Tobias Blickle's picture

Probably you have seen the Heating MashApp on the gallery server as a fancy example of what you can do with ARIS MashZone.

But it is much more than a fancy example – for me it’s reality at home. So in fact what you are looking at in this MashApp is my personal heating system at home. Ok, the update of the data is currently done only manually, but at home (in my local intranet ;-) I can see the data in real time (especially with the upcoming 1.0.1 version from MashZone that support real time refresh).

For those of you that are interested in the technical detail here some background info. I will focus on the visualization of the current status, maybe I will explain the weather forecast on the right-hand side and the historical data at the bottom in another blog post.

The heating system is a Solvis Lino boiler with solar panel for hot water production. The whole asset is controlled by the SC1 control from Solvis which is indeed an OEM of the UVR1611 from “Technische Alternative”. The cool thing with this control is that you can buy a web interface (Bootloader BL-NET) that provides a recording of all actors and sensors, as well as an online interface to the current status.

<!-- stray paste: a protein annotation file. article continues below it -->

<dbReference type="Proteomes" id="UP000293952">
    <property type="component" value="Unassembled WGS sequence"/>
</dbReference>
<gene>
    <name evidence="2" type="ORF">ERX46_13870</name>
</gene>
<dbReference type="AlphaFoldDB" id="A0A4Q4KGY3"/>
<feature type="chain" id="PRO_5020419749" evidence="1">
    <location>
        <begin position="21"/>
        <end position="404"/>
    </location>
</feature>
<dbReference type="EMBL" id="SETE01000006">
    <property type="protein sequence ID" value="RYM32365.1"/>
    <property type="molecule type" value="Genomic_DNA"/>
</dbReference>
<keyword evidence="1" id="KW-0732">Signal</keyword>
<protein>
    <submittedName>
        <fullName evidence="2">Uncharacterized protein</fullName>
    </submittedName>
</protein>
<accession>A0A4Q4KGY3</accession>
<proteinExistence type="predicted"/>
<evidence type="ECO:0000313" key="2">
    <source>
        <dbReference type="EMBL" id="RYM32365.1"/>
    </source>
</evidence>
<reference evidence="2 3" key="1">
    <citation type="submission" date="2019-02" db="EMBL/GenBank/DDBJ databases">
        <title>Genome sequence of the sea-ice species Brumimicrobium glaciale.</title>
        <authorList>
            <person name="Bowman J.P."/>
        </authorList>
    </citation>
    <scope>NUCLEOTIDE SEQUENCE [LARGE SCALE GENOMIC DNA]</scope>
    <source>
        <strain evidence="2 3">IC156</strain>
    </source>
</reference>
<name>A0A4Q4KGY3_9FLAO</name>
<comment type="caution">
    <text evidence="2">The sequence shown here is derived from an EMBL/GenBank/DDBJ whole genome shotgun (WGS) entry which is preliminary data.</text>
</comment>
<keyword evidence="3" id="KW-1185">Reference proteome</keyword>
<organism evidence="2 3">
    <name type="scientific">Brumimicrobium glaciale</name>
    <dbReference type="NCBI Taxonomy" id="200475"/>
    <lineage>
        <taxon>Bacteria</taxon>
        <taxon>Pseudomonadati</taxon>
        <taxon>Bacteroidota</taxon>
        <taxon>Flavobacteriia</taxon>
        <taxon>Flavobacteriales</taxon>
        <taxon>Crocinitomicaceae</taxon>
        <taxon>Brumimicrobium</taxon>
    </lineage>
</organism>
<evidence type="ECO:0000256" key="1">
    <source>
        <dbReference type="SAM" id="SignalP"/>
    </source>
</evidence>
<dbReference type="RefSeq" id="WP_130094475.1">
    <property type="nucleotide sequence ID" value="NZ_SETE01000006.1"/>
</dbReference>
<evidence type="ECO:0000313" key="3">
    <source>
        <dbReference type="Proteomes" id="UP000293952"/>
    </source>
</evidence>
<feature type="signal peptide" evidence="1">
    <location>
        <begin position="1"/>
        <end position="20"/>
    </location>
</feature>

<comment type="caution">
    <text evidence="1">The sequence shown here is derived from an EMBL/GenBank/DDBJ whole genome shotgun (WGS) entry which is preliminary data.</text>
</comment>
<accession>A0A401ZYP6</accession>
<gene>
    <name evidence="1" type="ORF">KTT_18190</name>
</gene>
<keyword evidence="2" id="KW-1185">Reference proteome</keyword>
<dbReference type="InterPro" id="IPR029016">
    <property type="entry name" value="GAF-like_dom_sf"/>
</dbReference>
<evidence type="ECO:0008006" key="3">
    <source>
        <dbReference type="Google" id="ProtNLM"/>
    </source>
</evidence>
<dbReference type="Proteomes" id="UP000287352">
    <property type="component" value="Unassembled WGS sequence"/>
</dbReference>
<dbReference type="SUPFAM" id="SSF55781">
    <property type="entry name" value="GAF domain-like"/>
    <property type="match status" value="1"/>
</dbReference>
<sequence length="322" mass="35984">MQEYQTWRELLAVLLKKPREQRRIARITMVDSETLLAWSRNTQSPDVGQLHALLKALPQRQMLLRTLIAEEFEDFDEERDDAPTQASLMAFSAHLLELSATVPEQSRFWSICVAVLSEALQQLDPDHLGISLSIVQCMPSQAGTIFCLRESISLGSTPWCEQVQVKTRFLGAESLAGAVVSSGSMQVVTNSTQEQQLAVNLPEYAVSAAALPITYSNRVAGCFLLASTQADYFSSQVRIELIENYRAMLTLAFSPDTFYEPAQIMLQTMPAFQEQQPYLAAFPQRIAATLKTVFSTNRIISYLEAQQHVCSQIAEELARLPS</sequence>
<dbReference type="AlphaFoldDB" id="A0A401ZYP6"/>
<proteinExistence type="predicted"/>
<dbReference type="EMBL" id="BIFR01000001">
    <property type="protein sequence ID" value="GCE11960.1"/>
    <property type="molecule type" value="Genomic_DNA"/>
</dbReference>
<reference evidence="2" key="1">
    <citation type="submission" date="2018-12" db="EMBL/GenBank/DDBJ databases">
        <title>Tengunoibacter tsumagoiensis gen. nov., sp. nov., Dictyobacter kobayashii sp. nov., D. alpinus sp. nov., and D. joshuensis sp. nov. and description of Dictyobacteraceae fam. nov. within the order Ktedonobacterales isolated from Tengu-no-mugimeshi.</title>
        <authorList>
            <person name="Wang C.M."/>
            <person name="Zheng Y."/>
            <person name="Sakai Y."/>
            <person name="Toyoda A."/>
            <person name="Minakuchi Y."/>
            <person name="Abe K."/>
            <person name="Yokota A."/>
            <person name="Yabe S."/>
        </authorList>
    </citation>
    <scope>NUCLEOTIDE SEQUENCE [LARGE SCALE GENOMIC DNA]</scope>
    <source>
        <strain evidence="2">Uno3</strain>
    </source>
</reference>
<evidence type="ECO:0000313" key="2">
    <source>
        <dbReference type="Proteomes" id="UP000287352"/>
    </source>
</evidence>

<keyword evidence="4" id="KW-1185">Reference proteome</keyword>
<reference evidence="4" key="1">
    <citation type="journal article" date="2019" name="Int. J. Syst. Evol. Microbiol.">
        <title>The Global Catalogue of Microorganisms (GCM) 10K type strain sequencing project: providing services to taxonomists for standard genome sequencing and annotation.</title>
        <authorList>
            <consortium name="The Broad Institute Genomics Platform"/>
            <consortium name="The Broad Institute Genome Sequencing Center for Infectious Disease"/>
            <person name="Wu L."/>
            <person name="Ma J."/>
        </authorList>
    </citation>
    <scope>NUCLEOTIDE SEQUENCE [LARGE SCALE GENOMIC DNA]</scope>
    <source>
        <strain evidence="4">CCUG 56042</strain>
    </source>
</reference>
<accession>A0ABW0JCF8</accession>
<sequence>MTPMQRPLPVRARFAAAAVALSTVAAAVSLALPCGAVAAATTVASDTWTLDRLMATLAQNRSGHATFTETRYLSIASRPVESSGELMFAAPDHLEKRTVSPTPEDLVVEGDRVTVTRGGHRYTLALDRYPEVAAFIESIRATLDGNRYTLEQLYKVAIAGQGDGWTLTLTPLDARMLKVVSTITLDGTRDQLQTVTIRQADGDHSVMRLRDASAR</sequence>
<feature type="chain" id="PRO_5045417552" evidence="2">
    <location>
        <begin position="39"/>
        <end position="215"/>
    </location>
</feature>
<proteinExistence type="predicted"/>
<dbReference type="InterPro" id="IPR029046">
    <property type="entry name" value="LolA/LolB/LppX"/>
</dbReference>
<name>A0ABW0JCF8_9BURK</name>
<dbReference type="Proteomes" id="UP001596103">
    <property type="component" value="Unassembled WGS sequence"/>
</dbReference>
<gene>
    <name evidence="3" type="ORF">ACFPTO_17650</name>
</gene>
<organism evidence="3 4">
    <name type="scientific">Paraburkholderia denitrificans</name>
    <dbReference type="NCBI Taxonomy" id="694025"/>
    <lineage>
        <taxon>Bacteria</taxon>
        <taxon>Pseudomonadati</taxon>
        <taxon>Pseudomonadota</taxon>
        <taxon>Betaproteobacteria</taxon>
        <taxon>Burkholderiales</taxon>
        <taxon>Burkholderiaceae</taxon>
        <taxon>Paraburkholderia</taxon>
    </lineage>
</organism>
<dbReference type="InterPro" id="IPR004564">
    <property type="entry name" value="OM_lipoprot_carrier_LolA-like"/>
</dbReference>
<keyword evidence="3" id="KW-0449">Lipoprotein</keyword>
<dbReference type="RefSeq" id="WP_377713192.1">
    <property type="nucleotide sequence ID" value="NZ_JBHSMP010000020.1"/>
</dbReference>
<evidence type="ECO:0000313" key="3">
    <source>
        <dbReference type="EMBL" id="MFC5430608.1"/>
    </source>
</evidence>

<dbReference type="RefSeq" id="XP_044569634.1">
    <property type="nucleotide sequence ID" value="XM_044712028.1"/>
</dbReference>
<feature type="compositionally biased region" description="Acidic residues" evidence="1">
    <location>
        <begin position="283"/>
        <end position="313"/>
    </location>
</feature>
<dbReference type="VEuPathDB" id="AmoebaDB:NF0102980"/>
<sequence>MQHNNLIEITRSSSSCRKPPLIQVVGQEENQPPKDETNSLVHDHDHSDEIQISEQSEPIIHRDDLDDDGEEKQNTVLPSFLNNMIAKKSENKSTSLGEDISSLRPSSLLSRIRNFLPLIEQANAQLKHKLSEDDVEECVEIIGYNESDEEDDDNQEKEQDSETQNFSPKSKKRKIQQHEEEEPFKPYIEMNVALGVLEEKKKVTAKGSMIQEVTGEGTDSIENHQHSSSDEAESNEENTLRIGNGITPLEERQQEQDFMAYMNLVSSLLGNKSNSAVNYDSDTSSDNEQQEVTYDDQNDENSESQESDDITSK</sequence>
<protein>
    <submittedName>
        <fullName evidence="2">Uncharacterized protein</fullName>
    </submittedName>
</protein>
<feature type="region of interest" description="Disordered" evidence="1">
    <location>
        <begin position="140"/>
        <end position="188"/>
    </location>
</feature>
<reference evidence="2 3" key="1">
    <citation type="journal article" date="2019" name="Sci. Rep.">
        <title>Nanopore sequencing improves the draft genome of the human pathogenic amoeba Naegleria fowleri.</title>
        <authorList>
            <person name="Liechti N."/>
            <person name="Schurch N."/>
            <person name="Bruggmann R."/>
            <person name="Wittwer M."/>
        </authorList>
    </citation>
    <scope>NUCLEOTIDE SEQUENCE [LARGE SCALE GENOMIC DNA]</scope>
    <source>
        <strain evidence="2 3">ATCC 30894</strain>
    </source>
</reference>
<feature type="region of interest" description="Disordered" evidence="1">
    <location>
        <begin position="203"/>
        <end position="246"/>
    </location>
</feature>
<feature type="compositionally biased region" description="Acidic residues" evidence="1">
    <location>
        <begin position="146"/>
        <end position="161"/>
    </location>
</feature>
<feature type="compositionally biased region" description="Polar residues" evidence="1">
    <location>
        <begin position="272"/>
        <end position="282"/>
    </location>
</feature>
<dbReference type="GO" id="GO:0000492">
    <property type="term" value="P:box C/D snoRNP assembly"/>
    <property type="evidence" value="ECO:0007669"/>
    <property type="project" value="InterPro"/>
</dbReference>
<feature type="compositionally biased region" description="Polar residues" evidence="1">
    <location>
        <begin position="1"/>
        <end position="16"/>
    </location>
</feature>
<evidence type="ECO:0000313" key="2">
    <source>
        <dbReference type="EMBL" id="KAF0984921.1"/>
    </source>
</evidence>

So this is the hardware infrastructure, but how to get the data into MashZone? You can configure a simple web page that delivers the current status of the system. In my case by calling http://192.168.2.100/GRAFIK.htm from the web interface I get the following page (sorry, it’s in German):

I directly read this page from MashZone (as HTML is XML as well, at least when it is correct XHTML ;-). With some feed processing I split the data to be separated by sensor and actor information:

In the end, the feed delivers the data as follows:

The visualization is done by overlaying a background image with text fields (for the temperature) and images for the status of the actors (pumps). The overlay of the text field is quite simple, as you can feed the output of a feed into such a text box; you just have to filter on the correct value, e.g:

For the dynamic images there is a little trick: As the lights of the pumps should be on and off, I am using two different images. The image is selected depending on the data, hence I put the data value in the names of the images:
On: Name: “LED_EIN.GIF”
Off: Name: “LED_AUS.GIF”

Depending on the value provided by the feed (“EIN” (which means “ON”) and “AUS” (which means “OFF”) ) a different URL is requested and a different picture is shown.

This way, the light are turned on and off within in the MashApp. BTW the same trick is used to show the sun shining:

You see – it’s not a fake.

 

Tags: process intelligence FUN